A theory postulated by the Egyptian demographer Abdel Omran (b. 1925) in 1971 that visualizes several phases in the interactions of human populations with infectious disease agents. These include the “age of pestilence and famine,” the “age of receding pandemics,” and the “age of degenerative and manmade diseases,” three generalizations based on the history of epidemics in Western civilization during the past 1,000 years. While the theory more or less fits the observed facts in Western nations over much of this period, anomalies appear when observations from other parts of the world and a longer time period are included. A rapid transition occurred in some low-income countries and regions, with enlightened policies on empowerment of women and on family planning, notably in Sri Lanka, the Maldives, and Kerala state in India.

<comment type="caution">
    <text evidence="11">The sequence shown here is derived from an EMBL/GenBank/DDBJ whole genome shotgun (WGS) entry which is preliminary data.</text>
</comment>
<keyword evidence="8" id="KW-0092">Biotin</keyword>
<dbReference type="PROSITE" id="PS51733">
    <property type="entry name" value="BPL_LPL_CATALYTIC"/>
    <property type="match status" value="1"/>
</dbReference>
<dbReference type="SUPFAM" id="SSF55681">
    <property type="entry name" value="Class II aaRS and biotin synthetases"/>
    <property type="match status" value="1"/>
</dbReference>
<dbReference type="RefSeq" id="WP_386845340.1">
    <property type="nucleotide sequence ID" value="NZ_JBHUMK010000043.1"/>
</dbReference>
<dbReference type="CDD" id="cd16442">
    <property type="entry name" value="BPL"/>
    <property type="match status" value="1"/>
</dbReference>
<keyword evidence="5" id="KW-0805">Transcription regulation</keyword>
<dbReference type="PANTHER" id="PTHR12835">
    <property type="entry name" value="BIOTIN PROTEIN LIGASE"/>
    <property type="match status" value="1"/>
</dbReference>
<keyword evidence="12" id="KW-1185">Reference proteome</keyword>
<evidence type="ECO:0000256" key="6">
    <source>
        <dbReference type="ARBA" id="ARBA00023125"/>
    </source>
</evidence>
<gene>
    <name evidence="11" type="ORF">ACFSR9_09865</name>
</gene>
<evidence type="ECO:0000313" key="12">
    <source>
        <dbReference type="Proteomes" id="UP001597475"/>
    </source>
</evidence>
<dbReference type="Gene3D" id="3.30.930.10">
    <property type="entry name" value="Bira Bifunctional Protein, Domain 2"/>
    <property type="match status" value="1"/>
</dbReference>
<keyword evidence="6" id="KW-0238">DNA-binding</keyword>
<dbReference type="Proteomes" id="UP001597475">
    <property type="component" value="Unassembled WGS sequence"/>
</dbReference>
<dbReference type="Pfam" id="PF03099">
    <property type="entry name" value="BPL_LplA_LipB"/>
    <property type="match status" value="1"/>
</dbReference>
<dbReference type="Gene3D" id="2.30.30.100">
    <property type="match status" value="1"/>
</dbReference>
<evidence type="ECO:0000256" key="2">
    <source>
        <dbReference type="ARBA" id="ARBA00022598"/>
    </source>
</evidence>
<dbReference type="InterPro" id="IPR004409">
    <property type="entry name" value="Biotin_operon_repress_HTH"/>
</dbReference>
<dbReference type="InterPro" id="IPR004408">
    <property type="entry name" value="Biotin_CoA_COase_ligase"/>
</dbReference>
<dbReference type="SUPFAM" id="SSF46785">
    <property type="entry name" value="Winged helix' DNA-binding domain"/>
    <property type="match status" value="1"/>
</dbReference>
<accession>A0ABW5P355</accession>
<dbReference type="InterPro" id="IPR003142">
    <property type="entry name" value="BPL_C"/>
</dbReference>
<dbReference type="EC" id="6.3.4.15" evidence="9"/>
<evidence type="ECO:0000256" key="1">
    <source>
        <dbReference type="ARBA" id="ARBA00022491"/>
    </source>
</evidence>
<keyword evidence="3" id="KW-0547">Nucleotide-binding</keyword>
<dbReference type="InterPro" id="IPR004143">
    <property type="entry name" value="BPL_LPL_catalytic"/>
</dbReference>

Subjects: Public Health and Epidemiology.